Reviews written by registered user
coolaspants

2 reviews in total 
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2 out of 4 people found the following review useful:
Buy the DVD for someone you hate., 5 February 2009
2/10

Wow. What a depressing, worthless film. Marc and I went to see this last night - I only hope that he can forgive me for suggesting it. What people say is partly true: Kate Winslet's performance allows her to show her range as the trapped, middle class suburban housewife - she is convincing and at times bold. Michael Shannon is Oscar nominated for his role as a mentally ill neighbour who is the only one willing to speak what everybody else is thinking - his key scene is hilarious and horrific.

The cinematography and period detail are beautiful and James Newton's score is affecting - particularly in a scene where Winslet grasps the last moments of light against the back garden tree, while, after their biggest bust up yet, Leo DiCaprio wanders around in the darkness of the house on Revolutionary Road - the house that typified everything 'perfect' about their life.

As just about every critic ever has noted, the concept is not original; David Lynch blew it apart in 'Blue Velvet' and 'Twin Peaks' and surely after 3 seasons of Desperate Housewives, it's no longer an alien concept. As Kermode notes Todd Haynes' 'Far From Heaven' takes this initial premise in a far more interesting and brave direction, a beautiful film that I would watch 20 times before I ever set eyes on Revolutionary Road again. Bearing in mind that RR comes from Sam Mendes, who delved with insight and originally into this same white-picket lie with American Beauty ten years ago, it's even more disappointing to watch this film that adds nothing to our understanding.

I haven't even got to what's bad about it yet; the sheer hopelessness of the script, the clichéd dialogue, its torturous length, the bizarre sidelining of the kids or the moral corruption unbalanced without any sense of regret, repentance or redemption. Most of all, we both came out of the cinema with the same key observation: none of the characters were likable. Nothing about them was endearing, upright, selfless, loving, hopeful or genuine. Summed up, RR was over 2 hours of hateful, self-deceived people wrapped up in their purposeless, spiralling lives. Maybe that was the point?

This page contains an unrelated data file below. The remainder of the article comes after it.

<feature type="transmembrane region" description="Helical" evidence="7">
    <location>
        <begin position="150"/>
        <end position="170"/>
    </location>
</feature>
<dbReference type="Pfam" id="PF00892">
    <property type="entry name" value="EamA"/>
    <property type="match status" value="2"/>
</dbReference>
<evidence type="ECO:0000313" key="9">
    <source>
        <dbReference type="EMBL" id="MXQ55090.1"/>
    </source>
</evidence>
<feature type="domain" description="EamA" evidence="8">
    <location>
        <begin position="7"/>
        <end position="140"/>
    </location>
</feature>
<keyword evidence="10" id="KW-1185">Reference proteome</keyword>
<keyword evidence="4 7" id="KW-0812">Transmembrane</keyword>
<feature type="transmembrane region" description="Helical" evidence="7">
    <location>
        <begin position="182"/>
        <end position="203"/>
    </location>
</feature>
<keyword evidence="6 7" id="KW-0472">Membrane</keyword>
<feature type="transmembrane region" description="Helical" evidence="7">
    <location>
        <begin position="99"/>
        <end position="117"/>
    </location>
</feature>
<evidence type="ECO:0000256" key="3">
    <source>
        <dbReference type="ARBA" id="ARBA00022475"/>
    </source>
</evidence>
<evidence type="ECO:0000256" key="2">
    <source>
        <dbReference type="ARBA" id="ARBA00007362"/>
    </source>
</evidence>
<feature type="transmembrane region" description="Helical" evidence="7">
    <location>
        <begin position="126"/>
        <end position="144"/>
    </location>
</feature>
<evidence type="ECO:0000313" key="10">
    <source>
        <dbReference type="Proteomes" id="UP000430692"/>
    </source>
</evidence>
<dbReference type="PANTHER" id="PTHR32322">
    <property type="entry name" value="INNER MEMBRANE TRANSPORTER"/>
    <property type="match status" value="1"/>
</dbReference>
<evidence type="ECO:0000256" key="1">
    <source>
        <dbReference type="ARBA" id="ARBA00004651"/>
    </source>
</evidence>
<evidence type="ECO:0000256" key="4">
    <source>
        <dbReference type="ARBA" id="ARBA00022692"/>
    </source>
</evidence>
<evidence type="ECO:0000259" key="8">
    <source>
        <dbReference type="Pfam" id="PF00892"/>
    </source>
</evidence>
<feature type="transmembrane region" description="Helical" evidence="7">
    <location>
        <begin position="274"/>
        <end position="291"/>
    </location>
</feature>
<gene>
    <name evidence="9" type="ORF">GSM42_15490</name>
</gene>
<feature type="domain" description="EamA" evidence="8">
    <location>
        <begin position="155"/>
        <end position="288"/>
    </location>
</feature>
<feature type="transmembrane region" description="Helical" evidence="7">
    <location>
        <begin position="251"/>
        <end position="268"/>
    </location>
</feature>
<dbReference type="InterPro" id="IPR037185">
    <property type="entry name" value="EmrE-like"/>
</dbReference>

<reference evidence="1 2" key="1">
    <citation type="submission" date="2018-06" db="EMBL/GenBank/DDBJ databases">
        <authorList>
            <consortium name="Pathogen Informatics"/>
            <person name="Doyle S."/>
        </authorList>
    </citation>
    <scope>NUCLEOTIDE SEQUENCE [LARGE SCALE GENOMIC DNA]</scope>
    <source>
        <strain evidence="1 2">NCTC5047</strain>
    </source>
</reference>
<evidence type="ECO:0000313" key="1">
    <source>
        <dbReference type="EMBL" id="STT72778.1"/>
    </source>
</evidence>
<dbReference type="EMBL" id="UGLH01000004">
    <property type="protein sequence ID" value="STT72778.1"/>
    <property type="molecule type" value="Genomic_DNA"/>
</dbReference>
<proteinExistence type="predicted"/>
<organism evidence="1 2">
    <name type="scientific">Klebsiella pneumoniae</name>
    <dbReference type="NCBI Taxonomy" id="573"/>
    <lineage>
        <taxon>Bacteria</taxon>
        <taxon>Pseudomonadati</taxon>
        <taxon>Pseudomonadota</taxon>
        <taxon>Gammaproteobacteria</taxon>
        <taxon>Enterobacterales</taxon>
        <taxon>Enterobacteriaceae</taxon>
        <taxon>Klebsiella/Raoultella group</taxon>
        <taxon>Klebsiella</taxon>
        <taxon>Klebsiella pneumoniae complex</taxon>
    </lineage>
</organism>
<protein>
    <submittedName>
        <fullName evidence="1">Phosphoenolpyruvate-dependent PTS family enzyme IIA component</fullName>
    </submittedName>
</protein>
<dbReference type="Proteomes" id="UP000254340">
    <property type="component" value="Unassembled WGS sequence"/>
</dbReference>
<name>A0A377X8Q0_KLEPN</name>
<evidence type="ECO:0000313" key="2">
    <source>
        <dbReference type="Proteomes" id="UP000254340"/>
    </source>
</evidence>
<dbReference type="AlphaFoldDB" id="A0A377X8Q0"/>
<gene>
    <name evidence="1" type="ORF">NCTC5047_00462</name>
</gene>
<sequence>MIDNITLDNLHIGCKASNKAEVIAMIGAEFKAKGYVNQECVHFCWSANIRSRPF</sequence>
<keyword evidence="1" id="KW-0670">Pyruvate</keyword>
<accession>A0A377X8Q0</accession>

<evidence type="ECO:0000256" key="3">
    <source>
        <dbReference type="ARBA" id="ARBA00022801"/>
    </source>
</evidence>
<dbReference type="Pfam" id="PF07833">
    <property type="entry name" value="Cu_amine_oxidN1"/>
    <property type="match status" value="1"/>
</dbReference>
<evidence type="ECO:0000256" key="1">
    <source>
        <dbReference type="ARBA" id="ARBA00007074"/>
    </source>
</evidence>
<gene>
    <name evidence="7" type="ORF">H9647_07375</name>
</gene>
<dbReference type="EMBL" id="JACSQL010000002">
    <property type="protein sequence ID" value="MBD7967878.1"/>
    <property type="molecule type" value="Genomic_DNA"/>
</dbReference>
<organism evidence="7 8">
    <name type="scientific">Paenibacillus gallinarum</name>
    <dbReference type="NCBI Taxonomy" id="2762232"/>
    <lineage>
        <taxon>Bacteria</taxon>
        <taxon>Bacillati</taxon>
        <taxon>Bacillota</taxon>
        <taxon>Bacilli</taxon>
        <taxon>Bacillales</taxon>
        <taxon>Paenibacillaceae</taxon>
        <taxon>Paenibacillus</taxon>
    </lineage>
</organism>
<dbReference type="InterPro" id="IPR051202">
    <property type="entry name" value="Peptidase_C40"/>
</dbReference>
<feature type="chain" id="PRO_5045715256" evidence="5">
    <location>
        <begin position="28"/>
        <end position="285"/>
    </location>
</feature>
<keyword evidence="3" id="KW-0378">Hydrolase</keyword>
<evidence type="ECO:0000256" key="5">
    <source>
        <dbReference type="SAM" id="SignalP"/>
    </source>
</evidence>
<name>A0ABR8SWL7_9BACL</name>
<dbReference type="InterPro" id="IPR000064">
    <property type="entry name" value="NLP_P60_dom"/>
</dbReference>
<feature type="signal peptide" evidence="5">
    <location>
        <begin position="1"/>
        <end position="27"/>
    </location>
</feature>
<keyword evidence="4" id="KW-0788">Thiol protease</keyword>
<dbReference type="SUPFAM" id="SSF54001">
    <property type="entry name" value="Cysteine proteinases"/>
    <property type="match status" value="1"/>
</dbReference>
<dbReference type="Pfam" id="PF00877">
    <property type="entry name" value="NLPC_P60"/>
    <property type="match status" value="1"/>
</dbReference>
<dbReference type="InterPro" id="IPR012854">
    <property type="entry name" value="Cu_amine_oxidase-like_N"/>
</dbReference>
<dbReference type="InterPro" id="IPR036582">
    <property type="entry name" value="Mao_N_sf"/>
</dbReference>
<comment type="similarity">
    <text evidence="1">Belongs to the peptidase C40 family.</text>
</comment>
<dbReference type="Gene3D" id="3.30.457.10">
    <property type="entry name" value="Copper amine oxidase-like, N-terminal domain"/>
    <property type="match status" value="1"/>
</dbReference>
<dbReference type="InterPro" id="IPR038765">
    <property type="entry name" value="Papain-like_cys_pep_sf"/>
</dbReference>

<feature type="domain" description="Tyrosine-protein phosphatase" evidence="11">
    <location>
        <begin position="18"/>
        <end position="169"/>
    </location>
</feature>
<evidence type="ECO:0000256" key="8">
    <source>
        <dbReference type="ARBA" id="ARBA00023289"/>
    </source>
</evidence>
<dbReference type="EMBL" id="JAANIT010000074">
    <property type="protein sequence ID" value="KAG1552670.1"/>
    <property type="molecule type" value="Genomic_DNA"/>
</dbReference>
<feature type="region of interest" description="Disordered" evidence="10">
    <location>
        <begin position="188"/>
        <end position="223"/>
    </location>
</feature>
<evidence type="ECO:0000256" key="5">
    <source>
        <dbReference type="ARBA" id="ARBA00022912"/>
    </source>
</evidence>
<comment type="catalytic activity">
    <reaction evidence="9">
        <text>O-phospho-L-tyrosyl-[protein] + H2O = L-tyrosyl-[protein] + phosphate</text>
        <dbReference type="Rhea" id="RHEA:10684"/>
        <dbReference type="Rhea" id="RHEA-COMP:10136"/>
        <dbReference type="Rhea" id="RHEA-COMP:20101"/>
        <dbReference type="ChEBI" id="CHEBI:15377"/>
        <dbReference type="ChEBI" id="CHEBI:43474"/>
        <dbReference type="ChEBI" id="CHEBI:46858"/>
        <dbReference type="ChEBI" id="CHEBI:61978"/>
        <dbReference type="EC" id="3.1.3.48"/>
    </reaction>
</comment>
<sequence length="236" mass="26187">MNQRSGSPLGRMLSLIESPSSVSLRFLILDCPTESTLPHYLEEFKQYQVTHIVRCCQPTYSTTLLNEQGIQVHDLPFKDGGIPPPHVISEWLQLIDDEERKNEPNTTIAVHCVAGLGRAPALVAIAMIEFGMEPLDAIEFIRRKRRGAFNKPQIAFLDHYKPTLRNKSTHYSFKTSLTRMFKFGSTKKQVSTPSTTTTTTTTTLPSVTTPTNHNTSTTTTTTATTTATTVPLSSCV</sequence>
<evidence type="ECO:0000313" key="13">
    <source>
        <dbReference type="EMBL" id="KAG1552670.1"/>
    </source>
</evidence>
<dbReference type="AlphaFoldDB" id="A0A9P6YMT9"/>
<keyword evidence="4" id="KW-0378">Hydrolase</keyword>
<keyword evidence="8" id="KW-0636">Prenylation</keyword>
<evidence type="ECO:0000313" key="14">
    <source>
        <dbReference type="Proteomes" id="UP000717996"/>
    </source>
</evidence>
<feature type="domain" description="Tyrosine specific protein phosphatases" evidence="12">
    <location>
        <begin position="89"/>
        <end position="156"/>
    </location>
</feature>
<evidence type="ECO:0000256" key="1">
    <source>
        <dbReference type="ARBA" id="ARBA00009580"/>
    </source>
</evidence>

On a personal note, it confirmed to me that I really do dislike DiCaprio as an actor - only his performance in The Departed approached bearable. The only thing revolutionary about this film is what a tragic waste of time and talent it is, bringing absolutely nothing of worth into the world. I'd rather lose a limb than watch this again. Not only the most bitter, unfathomable film I've seen in the past 12 months but probably ever. Buy the DVD for someone you really hate.

5 out of 11 people found the following review useful:
Flawed and lacking pace, but definitely worth a watch, 1 September 2006
6/10

I'm fed up of reading comments from people that start 'i left this movie half way through.' If that's true, then you didn't watch the movie properly and your opinion is pretty much useless.

Going to see this film as a huge fan of the original, I found it in turn original, disappointing, frustrating, clever and sweetly respectful of its source material. Quite a mixed collection of feelings.

There were enough deviations from the original to make it a valid film in its own right, so I'll completely avoid the ultimately pointless 'why do Hollywood keep doing remakes' argument. There is nothing new under the sun. However, what was a little disappointing:

1) as a film that could make the most of unsettling its audience by focusing on bizarre and unusual pagan rituals and beliefs, it relied too much on bog-standard 'Cage is trapped underwater', 'Cage is falling through loose flooring' action/jump scenes. 2) all elements of the belief/faith and the erotic, and therefore the crucial links between sex, temptation, testing and purity are overshadowed by a fairly shallow feminist pretence. Sex and sexiness are replaced by the red herring of sexual politics. Duff move, especially with such beautiful leading ladies. 3) The wonderful folk soundtrack of the original (which added to its creepy earthiness and ancient tradition) has been replaced by a fairly lacklustre orchestral score, with oddly pointless whispering. While I didn't expect the same songs, here was potential for something far more daring. 4) Nobody, man or woman, was ever going to do a better job of the Lord Summerisle/Lady Summersisle role than Christopher Lee.

Things that were good about it? Well, it may be a remake, but it's not a plot that's been done often, so there's still a sense of surprise, fear and originality to it. I would certainly class it as a thriller rather than a horror, so i guess the lack of tension is slightly disappointing. However, there's loads of recreated shots and subtle in-jokes that will tickle fans of the original. Even more satisfying in some ways are the references to Nic Roeg's 'Don't Look Now' (the original Wicker Man played as the B-Movie to 'DLN' in the UK.) So, cue blind old ladies(with implied psychic powers), red coats, lost little girls running in the shadows etc.

Ultimately, enough has been changed to make this film worth watching in its own right. The script is patchy, but Cage is not half as bad as some say - in fact at points, he is excellent). It honours the original's startling climax (although dumbs it down rather by setting up for a sequel) and while it won't ever be regarded as a classic, it will hopefully enable a new generation to discover the horror and comedy and beauty of the true original.